[ExI] experiment regarding ethical behaviors vs status

spike spike66 at att.net
Mon Mar 26 22:33:06 UTC 2012

>... On Behalf Of Anders Sandberg

>...So here is my counter-theory: maybe bad behavior from drivers of
expensive cars is partially due to the car itself acting as a power-cue.  --
Anders Sandberg,

Ja, could be that, but I have a still simpler notion.  It could be that the
zippy German sports cars are easier to maneuver into a small gap in traffic.
Being fast accelerators, fast stoppers and precise handlers, they can
accurately shoot for any car-length gap, where the pokey long pickup needs
to act a little more deliberately.

Here's an observation that might be helpful.  Back in the 70s, it was noted
that the minority neighborhood residents loved flashy expensive status-y
cars.  Cadillacs were the prized possessions.  There were many theories on
this, having to do with wanting to display wealth and so on.  

In 1973, when the Middle East oil embargo started, the local car dealers
were able to convince the proles that a huge war over oil was about to start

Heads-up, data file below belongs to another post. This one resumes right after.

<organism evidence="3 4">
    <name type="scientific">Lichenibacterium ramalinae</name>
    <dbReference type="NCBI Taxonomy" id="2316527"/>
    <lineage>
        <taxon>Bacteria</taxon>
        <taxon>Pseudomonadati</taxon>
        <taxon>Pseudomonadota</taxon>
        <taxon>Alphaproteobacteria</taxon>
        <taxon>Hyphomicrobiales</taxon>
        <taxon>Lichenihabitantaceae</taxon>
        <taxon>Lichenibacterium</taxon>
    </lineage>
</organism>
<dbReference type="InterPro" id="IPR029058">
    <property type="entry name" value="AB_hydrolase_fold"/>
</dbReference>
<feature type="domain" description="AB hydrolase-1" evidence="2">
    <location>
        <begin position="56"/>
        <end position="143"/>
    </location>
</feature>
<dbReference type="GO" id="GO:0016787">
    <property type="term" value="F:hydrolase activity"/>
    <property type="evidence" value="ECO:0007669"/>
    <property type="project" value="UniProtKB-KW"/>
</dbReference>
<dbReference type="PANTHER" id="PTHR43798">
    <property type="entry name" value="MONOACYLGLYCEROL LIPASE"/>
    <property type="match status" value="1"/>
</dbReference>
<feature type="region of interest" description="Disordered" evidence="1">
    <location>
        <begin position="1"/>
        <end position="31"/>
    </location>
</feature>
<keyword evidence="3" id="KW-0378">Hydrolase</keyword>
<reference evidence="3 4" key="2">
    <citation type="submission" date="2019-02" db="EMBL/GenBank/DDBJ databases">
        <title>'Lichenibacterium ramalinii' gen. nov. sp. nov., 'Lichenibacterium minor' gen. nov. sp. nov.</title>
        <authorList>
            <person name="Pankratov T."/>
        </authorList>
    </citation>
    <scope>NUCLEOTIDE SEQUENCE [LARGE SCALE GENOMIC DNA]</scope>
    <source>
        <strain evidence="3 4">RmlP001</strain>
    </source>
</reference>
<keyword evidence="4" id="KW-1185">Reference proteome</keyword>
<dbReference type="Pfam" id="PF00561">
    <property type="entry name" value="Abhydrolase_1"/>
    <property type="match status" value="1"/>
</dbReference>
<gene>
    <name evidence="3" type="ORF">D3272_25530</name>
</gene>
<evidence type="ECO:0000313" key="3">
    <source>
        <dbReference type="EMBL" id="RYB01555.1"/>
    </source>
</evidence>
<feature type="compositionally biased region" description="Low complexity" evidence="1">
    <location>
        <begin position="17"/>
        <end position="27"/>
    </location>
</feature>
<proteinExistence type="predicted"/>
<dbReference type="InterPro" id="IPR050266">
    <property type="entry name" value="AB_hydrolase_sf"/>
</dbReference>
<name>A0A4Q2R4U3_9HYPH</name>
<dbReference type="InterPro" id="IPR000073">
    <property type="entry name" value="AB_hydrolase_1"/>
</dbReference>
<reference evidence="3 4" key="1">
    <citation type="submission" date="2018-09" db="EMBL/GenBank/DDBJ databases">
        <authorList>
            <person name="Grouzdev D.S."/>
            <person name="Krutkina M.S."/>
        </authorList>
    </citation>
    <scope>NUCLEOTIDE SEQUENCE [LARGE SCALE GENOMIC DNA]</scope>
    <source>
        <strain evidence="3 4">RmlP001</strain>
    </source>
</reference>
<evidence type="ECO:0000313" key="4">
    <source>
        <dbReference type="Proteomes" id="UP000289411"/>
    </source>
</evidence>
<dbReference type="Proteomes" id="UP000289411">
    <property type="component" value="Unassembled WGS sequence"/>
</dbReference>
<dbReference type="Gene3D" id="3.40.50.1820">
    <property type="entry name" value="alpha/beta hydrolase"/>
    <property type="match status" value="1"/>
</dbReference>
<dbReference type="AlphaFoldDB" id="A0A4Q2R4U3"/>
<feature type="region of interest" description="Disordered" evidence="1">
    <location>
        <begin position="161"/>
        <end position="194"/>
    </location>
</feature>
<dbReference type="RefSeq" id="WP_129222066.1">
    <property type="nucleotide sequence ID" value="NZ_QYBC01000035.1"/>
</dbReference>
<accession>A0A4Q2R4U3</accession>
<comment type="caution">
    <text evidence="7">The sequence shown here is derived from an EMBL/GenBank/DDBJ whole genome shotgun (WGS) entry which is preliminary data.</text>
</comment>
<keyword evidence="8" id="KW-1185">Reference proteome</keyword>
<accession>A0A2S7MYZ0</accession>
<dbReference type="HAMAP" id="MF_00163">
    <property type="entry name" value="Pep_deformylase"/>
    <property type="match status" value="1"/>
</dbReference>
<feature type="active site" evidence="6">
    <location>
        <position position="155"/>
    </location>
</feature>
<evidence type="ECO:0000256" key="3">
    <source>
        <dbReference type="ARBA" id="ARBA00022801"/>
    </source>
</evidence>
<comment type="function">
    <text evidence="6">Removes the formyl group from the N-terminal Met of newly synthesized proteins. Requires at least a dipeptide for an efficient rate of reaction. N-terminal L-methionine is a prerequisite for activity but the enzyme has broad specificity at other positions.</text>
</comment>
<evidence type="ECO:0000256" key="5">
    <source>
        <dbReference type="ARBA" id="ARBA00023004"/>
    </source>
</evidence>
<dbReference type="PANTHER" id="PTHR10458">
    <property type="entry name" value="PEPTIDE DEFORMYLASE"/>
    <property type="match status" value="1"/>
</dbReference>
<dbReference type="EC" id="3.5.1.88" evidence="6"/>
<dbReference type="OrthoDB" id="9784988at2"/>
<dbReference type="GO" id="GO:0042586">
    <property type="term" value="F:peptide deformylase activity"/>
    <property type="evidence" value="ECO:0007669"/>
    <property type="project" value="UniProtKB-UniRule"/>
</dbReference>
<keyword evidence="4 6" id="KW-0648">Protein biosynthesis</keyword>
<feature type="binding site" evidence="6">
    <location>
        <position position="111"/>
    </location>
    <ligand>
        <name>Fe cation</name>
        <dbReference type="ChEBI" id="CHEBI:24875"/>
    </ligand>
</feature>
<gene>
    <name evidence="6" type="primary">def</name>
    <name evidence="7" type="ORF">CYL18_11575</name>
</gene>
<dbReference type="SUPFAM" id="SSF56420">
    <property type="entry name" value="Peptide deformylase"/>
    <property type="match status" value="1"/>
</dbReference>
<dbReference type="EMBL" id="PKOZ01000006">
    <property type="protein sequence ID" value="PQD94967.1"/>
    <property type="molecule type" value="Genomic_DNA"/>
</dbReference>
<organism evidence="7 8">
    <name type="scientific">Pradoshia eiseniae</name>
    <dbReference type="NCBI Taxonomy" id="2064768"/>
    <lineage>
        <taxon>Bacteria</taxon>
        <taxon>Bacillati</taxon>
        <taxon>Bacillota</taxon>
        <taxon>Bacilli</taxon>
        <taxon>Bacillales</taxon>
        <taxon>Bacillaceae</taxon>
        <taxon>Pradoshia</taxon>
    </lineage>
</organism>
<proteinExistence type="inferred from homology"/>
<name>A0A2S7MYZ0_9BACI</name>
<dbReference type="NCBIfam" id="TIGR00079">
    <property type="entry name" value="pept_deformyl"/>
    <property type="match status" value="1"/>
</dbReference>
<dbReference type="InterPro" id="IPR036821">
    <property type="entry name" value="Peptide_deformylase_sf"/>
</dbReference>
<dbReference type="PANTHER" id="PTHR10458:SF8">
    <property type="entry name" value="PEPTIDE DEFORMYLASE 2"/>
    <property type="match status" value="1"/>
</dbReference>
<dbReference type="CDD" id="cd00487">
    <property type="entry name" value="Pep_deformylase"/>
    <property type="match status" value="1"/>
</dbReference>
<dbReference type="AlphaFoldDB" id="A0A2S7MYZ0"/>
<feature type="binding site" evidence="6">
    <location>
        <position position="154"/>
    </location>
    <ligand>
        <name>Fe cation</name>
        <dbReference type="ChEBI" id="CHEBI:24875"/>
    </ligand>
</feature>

and that gasoline would be over a dollar a gallon etc.  People traded their
Caddies and Lincolns for little Japanese four cylinders.  Suddenly the big
status car was no longer the huge Cadillac, but rather the high-end German
sports car, the Porsche and the sporty Mercedes, which at least could get 15
miles per gallon, but when that happened, we noticed something strange.  The
minority neighborhood demonstrated exactly zero interest in the small
expensive cars.  They wanted the really big, suddenly inexpensive Caddies
and Lincolns.

My conclusion is that they never wanted expensive cars per se, rather they
wanted big cars.  They were perfectly happy if the cost went down, for it
was never about status, rather it was always about size.  Reason: in the
minority neighborhood, they tended to be big people with big families.

Likewise the zippy German sports cars race up front and cut in, not because
they have a 'tude, but rather just because they can.


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